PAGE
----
De­fla­tion ‘may force cen­tral bank’s hand’


China Daily (Canada) - - BUSINESS - By CHEN JIA chen­jia1@chi­

Fur­ther eas­ing in con­sumer in­fla­tion and ac­cel­er­at­ing in­dus­trial de­fla­tion in Novem­ber re­flect stag­na­tion in the world’s sec­ond-largest econ­omy, and that may push the cen­tral bank to cut banks’ re­quired re­serve ra­tios as a means of eas­ing liq­uid­ity and sta­bi­liz­ing growth, mar­ket ob­servers said on Wed­nes­day.

They said that China’s top lead­ers may dis­cuss a re­duc­tion in the 2015 Con­sumer Price In­dex tar­get to 3 per­cent, from 3.5 per­cent this year, dur­ing the Cen­tral Eco­nomic Work Con­fer­ence in Beijing. A state­ment will be is­sued when the meet­ing ends on Thurs­day.

The com­ments fol­lowed a re­port by the Na­tional Bureau of Statis­tics, which said that the CPI edged down to 1.4 per­cent year-onyear in Novem­ber from 1.6 per­cent in Oc­to­ber, the low­est level since De­cem­ber 2009.

Warm weather and ad­e­quate sup­plies pushed food prices down 0.4 per­cent month-on-month.

The cost of items in the CPI bas­ket other than food slid 0.1 per­cent from Oc­to­ber, the first drop in three months, as global oil prices weak­ened.

“Con­sumer prices may re­main low, and the full-year CPI is ex­pected to be 2 per­cent, much lower than the 3.5 per­cent tar­get,” said Lian Ping, chief economist at Bank of Com­mu­ni­ca­tions Co Ltd.

“The CPI may con­tinue to ease next year.”

The NBS also said that the Pro­ducer Price In­dex sank 2.7 per­cent year-on-year in Novem­ber, the largest de­cline since July 2013. The in­dex has been neg­a­tive for 33 con­sec­u­tive months — the long­est pe­riod of de­fla­tion in 30 years.

The weak PPI means Chi­nese en­ter­prises are strug­gling amid the eco­nomic slow­down. Their prof­its will drop fur­ther as their debts surge,”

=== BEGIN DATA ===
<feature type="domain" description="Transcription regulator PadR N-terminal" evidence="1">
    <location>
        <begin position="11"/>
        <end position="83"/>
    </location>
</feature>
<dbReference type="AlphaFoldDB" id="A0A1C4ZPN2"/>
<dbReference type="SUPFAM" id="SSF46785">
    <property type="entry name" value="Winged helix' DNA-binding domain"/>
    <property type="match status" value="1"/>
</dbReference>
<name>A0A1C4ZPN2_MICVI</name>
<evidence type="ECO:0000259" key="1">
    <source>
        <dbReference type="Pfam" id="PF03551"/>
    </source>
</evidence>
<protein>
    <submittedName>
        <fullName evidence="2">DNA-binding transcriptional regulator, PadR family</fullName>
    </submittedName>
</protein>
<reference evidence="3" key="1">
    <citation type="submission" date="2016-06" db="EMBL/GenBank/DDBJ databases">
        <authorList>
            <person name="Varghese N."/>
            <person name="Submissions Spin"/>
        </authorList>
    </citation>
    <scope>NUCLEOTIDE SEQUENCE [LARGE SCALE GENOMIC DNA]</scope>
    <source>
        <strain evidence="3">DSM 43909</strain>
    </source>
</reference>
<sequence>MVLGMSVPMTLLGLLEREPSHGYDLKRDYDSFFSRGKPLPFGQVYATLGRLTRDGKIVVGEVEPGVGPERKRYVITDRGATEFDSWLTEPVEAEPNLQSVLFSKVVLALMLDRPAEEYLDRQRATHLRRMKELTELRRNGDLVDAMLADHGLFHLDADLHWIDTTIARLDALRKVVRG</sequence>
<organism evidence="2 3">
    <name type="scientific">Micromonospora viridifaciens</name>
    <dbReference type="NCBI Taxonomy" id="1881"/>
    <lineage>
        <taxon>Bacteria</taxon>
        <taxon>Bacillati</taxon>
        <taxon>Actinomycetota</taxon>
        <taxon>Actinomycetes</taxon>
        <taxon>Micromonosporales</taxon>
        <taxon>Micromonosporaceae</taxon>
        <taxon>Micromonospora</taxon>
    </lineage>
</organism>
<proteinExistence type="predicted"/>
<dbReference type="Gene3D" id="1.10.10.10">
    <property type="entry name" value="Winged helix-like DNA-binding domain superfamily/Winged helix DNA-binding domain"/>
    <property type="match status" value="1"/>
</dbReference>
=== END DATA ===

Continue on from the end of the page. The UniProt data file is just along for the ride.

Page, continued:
Deep­en­ing in­dus­trial de­fla­tion is dif­fi­cult to curb in the short term, ex­perts said, be­cause the prices of raw ma­te­ri­als, in­clud­ing oil and nat­u­ral gas, may re­main soft around the world.

Liu Ligang, chief economist in China at Aus­tralia and New Zealand Bank­ing Group Ltd, said that the cen­tral bank is likely to cut re­quired re­serve ra­tios by year-end to cur­tail de­fla­tion risks.

“The weak PPI means Chi­nese en­ter­prises are strug­gling amid the eco­nomic slow­down. Their prof­its will drop fur­ther as their debts surge,” said Liu.

The Peo­ple’s Bank of China, the cen­tral bank, cut the bench­mark in­ter­est rates in Novem­ber. But the cuts were asym­met­ric, and de­posit in­ter­est rates and in­ter­bank mar­ket rates re­main high.

“That means the ef­fect of the rate cuts is weak, and the cen­tral bank must cut the re­serve ra­tio more than once to en­sure that the mon­e­tary pol­icy is ef­fec­tive,” Liu said.

He fore­cast three RRR cuts of 50 ba­sis points each in 2015.

Strong head­winds from the prop­erty mar­ket cor­rec­tion, over­ca­pac­ity in up­stream in­dus­tries and high lo­cal gov­ern­ment debt are the main causes of the slow­down.

“In­creas­ing de­fla­tion­ary pres­sure in China will push up real in­ter­est rates and com­pel more rate cuts,” said Wang Tao, chief economist in China at UBS AG.

“We ex­pect at least two more cuts in bench­mark lend­ing rates to­tal­ing 50 ba­sis points by end-2015, and we see the cen­tral bank con­tin­u­ing to pro­vide suf­fi­cient liq­uid­ity to keep the money mar­ket rates low.

“Rate cuts are key in driv­ing down debt ser­vice bur­dens, im­prov­ing cor­po­rate cash flow and re­duc­ing fi­nan­cial risk by slow­ing the pace of non­per­form­ing loan for­ma­tion. We do not see th­ese mea­sures as hav­ing a sig­nif­i­cant stim­u­la­tive im­pact on credit and GDP growth,” she said.


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